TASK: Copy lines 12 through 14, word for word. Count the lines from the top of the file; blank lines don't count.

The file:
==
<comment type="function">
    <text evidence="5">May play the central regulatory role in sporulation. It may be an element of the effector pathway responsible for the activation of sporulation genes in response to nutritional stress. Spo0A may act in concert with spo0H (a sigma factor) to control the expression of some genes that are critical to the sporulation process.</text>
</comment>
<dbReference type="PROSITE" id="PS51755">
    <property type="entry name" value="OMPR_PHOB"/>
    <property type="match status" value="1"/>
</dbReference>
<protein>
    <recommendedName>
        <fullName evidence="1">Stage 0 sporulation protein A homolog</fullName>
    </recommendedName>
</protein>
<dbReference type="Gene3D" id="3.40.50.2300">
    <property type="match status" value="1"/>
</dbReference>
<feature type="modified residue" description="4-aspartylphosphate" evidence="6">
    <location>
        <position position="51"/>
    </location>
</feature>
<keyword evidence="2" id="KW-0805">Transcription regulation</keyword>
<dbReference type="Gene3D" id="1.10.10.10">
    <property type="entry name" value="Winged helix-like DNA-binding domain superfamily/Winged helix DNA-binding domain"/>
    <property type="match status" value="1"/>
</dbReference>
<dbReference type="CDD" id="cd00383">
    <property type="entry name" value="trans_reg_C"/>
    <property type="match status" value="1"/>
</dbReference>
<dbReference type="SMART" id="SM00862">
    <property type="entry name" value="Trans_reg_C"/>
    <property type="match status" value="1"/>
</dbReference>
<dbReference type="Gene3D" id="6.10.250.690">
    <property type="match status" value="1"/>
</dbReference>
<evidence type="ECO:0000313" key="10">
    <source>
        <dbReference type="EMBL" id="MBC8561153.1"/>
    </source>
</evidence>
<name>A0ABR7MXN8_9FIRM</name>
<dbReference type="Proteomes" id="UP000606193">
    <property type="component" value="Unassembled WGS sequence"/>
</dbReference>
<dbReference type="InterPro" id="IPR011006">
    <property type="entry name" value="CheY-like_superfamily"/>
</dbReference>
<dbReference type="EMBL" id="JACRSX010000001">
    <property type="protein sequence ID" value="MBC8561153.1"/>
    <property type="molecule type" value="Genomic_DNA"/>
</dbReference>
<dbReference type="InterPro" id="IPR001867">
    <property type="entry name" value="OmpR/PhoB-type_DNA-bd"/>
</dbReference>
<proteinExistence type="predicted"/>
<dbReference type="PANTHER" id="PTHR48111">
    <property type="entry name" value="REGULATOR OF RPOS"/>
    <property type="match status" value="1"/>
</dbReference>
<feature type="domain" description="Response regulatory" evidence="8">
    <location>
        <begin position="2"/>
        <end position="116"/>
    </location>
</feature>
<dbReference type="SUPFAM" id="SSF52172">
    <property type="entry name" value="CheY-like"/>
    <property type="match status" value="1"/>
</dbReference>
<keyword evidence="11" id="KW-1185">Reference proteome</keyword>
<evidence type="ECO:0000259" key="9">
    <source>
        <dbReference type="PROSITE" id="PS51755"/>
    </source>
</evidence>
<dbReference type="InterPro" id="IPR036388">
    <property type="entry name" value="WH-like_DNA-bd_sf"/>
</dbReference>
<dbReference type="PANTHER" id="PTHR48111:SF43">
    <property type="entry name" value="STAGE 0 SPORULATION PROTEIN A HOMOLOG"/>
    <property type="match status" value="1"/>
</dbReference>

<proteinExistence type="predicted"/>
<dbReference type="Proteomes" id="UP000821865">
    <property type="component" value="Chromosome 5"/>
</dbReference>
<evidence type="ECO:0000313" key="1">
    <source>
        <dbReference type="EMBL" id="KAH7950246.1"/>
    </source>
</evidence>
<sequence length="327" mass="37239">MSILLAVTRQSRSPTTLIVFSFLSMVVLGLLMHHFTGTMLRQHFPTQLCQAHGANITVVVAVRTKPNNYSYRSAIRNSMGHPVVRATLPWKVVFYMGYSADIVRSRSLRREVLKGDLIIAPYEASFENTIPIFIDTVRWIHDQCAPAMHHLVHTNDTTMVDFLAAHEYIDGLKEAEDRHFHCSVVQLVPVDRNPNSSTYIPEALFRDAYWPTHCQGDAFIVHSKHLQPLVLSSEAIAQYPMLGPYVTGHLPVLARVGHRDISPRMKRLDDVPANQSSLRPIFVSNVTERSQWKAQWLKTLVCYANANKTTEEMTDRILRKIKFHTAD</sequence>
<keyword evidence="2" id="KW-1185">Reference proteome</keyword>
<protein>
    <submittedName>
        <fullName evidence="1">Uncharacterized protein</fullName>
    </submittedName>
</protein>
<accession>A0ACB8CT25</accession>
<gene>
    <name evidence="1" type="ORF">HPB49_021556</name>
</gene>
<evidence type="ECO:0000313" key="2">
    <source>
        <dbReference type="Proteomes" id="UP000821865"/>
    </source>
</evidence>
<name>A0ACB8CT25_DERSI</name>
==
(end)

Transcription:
</protein>
<dbReference type="Gene3D" id="3.40.50.2300">
    <property type="match status" value="1"/>